He will respond today to three questions submitted over the last week or so, and he has already responded to two.
The first asked “how can we celebrate the Year of Faith better in our daily lives?”
He responded, “By speaking with Jesus in prayer, listening to what he tells you in the Gospel and looking for him in those in need.”
In his third tweet he responded to the despair and isolation prevalent in modern culture: “How can faith in Jesus be lived in a world without hope?”
Pope Benedict answered that “We can be certain that a believer is never alone. God is the solid rock upon which we build our lives and his love is always faithful.”
His latest tweet says that to be more prayerful among the busy demands of life, one should “offer everything you do to the Lord, ask his help in all the circumstances of daily life and remember that he is always beside you.”
In addition to English, Pope Benedict is tweeting in Spanish, Arabic, French, German, Italian, Polish and Portuguese. In the Arabic world, 9,600 people are following the Pope.
Monsignor Paul Tighe, secretary of the Pontifical Council for Social Communications, told CNA Dec. 12 that the Pope's use of Twitter will normally be tied to his Angelus and general audience addresses.
“He will also be formulating a tweet that encapsulates the core teaching of an audience or an Angelus; that's where we'll see most of the normal, regular engagement over the next while.”
He also reported the communications council is pleased by the extraordinary response to the papal tweets.
“The numbers are very gratifying … and hopefully they will re-tweet, so that the penetration goes out farther.”
In English alone, his first tweet has been re-tweeted 43,000 times in the seven hours since its debut.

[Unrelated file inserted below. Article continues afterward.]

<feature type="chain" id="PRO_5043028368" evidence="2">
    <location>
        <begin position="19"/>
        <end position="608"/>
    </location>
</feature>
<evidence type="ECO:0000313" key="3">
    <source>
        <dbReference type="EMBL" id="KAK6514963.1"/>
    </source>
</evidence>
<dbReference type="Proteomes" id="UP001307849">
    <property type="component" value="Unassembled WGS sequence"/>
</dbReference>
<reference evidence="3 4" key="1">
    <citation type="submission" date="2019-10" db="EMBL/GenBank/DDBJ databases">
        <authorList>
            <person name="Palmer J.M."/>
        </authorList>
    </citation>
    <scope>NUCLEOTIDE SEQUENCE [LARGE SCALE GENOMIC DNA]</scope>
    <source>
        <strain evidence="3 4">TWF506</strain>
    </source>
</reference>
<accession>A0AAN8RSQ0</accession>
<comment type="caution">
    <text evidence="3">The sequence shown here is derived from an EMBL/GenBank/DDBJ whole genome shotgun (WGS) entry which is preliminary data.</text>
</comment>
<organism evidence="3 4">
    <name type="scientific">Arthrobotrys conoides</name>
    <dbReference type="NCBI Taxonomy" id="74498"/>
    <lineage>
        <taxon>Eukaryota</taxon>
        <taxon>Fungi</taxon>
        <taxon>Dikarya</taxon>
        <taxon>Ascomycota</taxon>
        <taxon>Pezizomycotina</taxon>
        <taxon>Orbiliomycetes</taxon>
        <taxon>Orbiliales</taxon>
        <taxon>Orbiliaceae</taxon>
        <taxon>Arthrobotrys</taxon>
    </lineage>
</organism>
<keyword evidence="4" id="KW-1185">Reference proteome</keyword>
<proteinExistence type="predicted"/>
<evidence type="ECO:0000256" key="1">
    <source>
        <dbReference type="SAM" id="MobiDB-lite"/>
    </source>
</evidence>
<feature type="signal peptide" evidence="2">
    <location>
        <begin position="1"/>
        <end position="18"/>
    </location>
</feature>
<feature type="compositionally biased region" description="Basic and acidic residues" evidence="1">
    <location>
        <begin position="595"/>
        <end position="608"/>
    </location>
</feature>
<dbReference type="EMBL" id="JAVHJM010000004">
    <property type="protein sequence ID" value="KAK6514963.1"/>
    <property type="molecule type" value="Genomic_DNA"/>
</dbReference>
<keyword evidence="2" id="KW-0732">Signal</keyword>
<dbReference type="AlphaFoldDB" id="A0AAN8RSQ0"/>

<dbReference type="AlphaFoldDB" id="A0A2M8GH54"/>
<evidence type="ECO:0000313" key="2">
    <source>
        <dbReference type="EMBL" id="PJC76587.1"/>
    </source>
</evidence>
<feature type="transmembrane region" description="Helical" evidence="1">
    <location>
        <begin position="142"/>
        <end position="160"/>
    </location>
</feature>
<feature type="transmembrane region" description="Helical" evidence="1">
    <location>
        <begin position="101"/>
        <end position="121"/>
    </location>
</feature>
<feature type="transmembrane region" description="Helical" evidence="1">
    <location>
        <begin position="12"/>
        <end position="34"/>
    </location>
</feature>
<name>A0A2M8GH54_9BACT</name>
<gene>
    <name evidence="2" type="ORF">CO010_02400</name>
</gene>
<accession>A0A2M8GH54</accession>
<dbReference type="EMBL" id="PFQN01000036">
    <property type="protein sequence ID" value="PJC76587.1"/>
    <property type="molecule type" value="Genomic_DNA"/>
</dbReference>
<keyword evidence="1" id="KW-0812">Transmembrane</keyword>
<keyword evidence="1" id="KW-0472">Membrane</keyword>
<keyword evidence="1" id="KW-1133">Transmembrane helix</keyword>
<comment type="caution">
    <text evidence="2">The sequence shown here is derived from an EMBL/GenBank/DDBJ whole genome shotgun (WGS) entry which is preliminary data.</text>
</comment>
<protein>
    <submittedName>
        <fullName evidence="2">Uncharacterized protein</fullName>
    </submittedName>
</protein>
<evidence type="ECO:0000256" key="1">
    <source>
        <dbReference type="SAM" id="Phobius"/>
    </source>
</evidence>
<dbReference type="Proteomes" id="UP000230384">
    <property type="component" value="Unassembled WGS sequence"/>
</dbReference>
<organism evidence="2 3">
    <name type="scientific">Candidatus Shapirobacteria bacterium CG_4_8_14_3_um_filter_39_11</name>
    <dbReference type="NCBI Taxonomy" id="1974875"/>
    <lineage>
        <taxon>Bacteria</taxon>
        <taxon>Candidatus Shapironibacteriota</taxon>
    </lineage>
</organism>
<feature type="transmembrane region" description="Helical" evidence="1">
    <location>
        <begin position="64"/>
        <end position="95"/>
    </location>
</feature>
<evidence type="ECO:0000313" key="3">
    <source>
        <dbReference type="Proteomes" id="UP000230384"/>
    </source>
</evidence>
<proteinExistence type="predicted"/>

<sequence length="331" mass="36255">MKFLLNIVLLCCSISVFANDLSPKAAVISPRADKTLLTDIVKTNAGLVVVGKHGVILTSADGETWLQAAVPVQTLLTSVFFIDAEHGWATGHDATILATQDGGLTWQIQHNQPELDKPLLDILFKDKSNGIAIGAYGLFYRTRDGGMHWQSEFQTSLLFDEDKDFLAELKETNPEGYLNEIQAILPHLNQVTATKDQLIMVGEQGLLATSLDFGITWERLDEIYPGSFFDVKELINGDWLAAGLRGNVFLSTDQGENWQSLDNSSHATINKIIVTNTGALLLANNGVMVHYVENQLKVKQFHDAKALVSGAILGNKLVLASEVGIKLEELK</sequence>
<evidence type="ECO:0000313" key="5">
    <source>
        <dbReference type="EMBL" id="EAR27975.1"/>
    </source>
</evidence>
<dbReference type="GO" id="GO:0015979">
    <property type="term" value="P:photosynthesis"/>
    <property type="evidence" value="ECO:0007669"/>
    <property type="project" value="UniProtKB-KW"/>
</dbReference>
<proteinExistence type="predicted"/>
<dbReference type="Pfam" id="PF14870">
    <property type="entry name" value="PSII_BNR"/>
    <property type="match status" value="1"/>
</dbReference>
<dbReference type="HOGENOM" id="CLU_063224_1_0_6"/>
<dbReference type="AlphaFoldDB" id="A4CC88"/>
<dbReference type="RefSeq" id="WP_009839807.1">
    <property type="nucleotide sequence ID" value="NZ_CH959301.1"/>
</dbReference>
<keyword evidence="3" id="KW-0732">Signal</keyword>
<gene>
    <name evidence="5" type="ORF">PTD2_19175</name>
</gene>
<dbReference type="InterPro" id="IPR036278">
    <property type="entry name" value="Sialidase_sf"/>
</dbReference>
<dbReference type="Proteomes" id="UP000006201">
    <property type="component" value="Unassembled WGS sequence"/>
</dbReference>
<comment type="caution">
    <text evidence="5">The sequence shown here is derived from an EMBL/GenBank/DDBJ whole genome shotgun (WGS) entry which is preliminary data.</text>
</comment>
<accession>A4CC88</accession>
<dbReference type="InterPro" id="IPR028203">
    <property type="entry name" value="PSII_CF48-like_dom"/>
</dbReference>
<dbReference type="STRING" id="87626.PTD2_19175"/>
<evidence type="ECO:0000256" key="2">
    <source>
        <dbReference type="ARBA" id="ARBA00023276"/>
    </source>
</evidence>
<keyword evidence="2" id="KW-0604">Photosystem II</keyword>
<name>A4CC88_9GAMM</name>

Msgr. Tighe said his office is using the image of the farmer sowing the seed to reflect on the Twitter initiative.
“In sharing the Word of the Gospel, we know that it will touch the hearts of people, maybe in the most unlikely context and settings.”
Updated on Dec. 12, 2012 at 1:59 p.m. MST. Adds new interview with Msgr. Tighe on the plans for Pope's account and the way the communications council sees the initiative.
Santiago, Chile, Dec 12, 2012 (CNA/EWTN News) -
Bishop Bernardo Bastres Florence of Punta Arenas, Chile has an interesting suggestion for those convinced that the world will end Dec. 21, as predicted by the Mayan calendar.
According to local newspaper La Prensa Austral, the bishop said that those who believe the Mayan prophecy should donate their worldly goods to the Church.
“If there are many who believe the world will end on Dec. 21, as the Church, we have no problem with them naming us as the beneficiaries of their possessions in their wills,” he quipped in a Dec. 9 interview.
Doomsday predictions about the end of the world, as documented by the Mayans, have circulated in recent years and grown in popularity. The Mayan Long Count calendar begins in 3,114 B.C., which accounts for time in 394-year periods known as Baktuns. The Mayans allegedly believed that the last, or 13th Baktun, ends Dec. 21, 2012.
To those who are convinced that the world is ending next week, Bishop Bastres said “I assure them that after Dec. 21, we will eternally pray for them.”
“Because I am sure that we will all be alive after that date. If they wish to pass on, they could do enormous good by donating their properties to the Church.”
Adding to criticism of the prophecy, Father Jose Funes – who directs the Vatican Observatory – wrote in the Vatican daily L'Osservatore Romano that “it's not even worth discussing” the predictions.